Grand Canyon Youth Partners in Science: Reflections from a Scientist

By Shannon Sartain, Hydrologist

US Geological Survey, Southwest Biological Science Center, Grand Canyon Monitoring and Research Center 

(Reprinted with permission by Grand Canyon River Guides & US Geological Survey, as originally published in the Boatman’s Quarterly Review, Vol 36 #4, Winter 2023/2024. Many thanks!)

Since starting at the US Geological Survey (USGS) in 2021, I have been hearing about the magic of Grand Canyon Youth’s (GCY) Partners in Science river trips. On these trips, the USGS and GCY—founded in 1998 by Carol “Fritz” Fritzinger, Martha Clark, and John Hirsh—team up to engage youth in scientific data collection in Grand Canyon. The impacts of Partners in Science trips on the river community are far-reaching: I’ve heard youth share their transformative experiences on the river at GCY’s River Tales and guides describe the wonder in seeing the canyon through the eyes of youth—even my USGS colleague Anya Metcalfe told me she would rather go on a GCY trip than a private trip with her friends. While I find great pride and fulfillment in studying sediment resources of the Colorado River in Grand Canyon in my role at the USGS, I have not-so-secretly harbored dreams of being a science educator and communicator for quite a while now. So, when I saw the call seeking scientists to participate in this summer’s USGS/GCY trips, I jumped on it, wanting to get a taste of this magic myself.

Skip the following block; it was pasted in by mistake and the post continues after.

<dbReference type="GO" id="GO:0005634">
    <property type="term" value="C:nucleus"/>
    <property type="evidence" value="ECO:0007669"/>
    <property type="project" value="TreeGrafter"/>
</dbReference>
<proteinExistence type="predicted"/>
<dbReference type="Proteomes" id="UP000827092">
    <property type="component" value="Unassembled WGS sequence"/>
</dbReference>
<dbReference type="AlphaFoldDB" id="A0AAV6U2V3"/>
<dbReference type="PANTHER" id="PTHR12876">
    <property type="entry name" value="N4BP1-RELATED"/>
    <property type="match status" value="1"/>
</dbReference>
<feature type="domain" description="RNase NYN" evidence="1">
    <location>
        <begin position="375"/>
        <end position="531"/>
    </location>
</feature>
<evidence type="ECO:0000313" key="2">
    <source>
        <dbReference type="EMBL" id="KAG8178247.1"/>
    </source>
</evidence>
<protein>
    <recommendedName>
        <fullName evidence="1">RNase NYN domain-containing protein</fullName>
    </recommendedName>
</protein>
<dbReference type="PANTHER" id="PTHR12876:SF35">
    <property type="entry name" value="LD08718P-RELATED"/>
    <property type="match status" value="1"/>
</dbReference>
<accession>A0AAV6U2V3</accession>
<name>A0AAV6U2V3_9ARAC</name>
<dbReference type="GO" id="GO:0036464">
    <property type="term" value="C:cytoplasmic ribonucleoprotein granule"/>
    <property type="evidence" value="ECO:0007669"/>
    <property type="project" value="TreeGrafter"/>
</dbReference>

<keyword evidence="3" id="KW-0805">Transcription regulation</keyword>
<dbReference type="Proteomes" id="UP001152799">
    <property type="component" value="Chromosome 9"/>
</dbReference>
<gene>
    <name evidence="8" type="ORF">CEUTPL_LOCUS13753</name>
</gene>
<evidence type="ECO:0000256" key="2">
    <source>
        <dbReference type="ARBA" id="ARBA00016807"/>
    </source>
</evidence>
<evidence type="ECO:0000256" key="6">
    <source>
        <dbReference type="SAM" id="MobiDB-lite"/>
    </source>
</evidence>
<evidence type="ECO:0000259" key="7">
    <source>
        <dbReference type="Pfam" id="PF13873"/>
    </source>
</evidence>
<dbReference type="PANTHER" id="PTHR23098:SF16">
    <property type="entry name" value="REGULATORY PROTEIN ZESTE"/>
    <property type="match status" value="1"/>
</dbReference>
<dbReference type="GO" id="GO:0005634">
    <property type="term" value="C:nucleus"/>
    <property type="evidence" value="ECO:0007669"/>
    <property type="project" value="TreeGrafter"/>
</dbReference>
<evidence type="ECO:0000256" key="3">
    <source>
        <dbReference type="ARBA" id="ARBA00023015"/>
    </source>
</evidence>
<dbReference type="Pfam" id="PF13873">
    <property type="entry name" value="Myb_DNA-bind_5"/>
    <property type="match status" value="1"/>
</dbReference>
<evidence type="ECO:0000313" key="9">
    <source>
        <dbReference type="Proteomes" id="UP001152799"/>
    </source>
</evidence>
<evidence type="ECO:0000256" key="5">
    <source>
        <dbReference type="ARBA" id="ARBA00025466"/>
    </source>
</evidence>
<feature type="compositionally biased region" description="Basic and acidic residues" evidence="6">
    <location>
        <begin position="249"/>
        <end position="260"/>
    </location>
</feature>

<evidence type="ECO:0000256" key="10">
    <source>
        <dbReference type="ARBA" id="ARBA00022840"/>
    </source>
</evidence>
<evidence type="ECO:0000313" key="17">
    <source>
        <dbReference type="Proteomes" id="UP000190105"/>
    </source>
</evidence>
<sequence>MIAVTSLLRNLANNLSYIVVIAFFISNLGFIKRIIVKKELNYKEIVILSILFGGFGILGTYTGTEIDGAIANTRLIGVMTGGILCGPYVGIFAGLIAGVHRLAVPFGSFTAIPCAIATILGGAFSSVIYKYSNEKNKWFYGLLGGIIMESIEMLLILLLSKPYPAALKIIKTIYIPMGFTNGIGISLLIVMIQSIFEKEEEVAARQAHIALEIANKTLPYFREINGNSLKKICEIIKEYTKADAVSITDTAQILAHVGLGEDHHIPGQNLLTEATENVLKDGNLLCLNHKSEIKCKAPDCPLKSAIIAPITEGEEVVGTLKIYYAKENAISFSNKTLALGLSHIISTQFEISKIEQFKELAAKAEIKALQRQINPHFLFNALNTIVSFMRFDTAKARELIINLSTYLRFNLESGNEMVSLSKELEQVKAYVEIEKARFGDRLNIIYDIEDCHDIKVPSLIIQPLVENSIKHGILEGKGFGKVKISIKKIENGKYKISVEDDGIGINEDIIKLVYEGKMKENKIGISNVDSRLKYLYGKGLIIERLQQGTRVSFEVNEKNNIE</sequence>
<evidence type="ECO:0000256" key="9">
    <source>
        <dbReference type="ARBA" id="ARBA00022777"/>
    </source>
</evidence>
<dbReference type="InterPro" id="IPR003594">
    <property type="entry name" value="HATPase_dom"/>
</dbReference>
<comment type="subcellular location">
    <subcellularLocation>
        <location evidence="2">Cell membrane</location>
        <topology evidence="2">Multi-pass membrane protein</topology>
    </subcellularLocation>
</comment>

I participated in the Partners in Science trip the last two weeks of July alongside my coworker and friend, river guide-turned-USGS Geographer Erica Byerley, who was on this trip as both a guide and a scientist. Earlier this year, a team of our colleagues including Erica secured funding from the USGS Risk Program to study debris flow risks to campers in the canyon. While the project is focused on distributing existing risk data, some additional on-the-ground investigation was needed—and who better to help collect data than 30 high-school-aged youth? We would be collecting ground-truth observations of, and teaching youth about, debris flows, flash floods, and the risks they pose to campsites and campers. Joining us on the science crew were Craig Ellsworth from Western Area Power Administration and Larry Stevens of general Grand Canyon fame, and in this case, the Springs Stewardship Institute. Together, they planned to sample benthic macroinvertebrate communities in spring-fed tributaries. 


Photo credit Shannon Sartain. Erica explaining debris flow and flash flood history at National camp.


While our scientific observations will come later in more official and less embellished formats, what I’ve written here is an attempt to capture the spirit of these incredibly special days to share with the Grand Canyon river community. I say “attempt” because as anyone who has run the Colorado River through the Grand Canyon knows, perfectly describing any trip this meaningful in the Rim World feels impossible, perhaps because, at times, life above the rim cannot stand up to the magic below.